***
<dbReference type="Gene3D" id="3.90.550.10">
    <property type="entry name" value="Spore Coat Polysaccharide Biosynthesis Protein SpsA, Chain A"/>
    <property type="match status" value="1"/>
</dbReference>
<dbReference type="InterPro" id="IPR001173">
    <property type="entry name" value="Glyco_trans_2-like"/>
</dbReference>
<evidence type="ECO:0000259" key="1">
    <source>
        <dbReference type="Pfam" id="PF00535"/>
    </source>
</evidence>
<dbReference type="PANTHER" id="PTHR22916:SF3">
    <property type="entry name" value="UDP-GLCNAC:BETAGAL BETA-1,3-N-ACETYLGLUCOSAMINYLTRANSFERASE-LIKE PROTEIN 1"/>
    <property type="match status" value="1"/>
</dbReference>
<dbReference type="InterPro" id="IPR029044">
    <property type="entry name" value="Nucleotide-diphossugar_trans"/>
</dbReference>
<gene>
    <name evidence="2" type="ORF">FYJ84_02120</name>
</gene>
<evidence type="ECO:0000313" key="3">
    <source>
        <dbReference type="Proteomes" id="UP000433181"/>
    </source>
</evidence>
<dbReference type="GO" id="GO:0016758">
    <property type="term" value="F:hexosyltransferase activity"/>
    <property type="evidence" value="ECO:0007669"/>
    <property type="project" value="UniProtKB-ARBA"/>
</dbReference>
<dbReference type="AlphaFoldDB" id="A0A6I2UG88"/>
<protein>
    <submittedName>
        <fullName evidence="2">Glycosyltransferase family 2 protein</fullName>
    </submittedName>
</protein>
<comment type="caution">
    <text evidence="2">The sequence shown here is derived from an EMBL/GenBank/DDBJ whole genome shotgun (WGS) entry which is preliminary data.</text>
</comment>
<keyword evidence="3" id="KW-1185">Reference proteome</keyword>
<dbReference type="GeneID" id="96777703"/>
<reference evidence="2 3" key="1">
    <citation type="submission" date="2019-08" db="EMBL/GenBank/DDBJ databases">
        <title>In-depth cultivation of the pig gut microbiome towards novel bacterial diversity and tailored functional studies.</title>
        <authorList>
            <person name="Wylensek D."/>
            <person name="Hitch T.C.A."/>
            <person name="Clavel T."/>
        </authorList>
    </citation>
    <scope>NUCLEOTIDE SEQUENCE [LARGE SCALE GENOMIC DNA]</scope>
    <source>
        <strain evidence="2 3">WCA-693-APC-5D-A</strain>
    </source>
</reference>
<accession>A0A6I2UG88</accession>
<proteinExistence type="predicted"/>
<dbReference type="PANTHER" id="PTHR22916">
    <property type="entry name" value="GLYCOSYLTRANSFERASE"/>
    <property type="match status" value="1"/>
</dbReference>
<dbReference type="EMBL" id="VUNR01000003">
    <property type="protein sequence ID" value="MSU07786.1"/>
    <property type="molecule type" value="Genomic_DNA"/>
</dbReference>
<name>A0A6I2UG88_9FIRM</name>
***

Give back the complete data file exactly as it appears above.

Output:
<dbReference type="Gene3D" id="3.90.550.10">
    <property type="entry name" value="Spore Coat Polysaccharide Biosynthesis Protein SpsA, Chain A"/>
    <property type="match status" value="1"/>
</dbReference>
<dbReference type="InterPro" id="IPR001173">
    <property type="entry name" value="Glyco_trans_2-like"/>
</dbReference>
<evidence type="ECO:0000259" key="1">
    <source>
        <dbReference type="Pfam" id="PF00535"/>
    </source>
</evidence>
<dbReference type="PANTHER" id="PTHR22916:SF3">
    <property type="entry name" value="UDP-GLCNAC:BETAGAL BETA-1,3-N-ACETYLGLUCOSAMINYLTRANSFERASE-LIKE PROTEIN 1"/>
    <property type="match status" value="1"/>
</dbReference>
<dbReference type="InterPro" id="IPR029044">
    <property type="entry name" value="Nucleotide-diphossugar_trans"/>
</dbReference>
<gene>
    <name evidence="2" type="ORF">FYJ84_02120</name>
</gene>
<evidence type="ECO:0000313" key="3">
    <source>
        <dbReference type="Proteomes" id="UP000433181"/>
    </source>
</evidence>
<dbReference type="GO" id="GO:0016758">
    <property type="term" value="F:hexosyltransferase activity"/>
    <property type="evidence" value="ECO:0007669"/>
    <property type="project" value="UniProtKB-ARBA"/>
</dbReference>
<dbReference type="AlphaFoldDB" id="A0A6I2UG88"/>
<protein>
    <submittedName>
        <fullName evidence="2">Glycosyltransferase family 2 protein</fullName>
    </submittedName>
</protein>
<comment type="caution">
    <text evidence="2">The sequence shown here is derived from an EMBL/GenBank/DDBJ whole genome shotgun (WGS) entry which is preliminary data.</text>
</comment>
<keyword evidence="3" id="KW-1185">Reference proteome</keyword>
<dbReference type="GeneID" id="96777703"/>
<reference evidence="2 3" key="1">
    <citation type="submission" date="2019-08" db="EMBL/GenBank/DDBJ databases">
        <title>In-depth cultivation of the pig gut microbiome towards novel bacterial diversity and tailored functional studies.</title>
        <authorList>
            <person name="Wylensek D."/>
            <person name="Hitch T.C.A."/>
            <person name="Clavel T."/>
        </authorList>
    </citation>
    <scope>NUCLEOTIDE SEQUENCE [LARGE SCALE GENOMIC DNA]</scope>
    <source>
        <strain evidence="2 3">WCA-693-APC-5D-A</strain>
    </source>
</reference>
<accession>A0A6I2UG88</accession>
<proteinExistence type="predicted"/>
<dbReference type="PANTHER" id="PTHR22916">
    <property type="entry name" value="GLYCOSYLTRANSFERASE"/>
    <property type="match status" value="1"/>
</dbReference>
<dbReference type="EMBL" id="VUNR01000003">
    <property type="protein sequence ID" value="MSU07786.1"/>
    <property type="molecule type" value="Genomic_DNA"/>
</dbReference>
<name>A0A6I2UG88_9FIRM</name>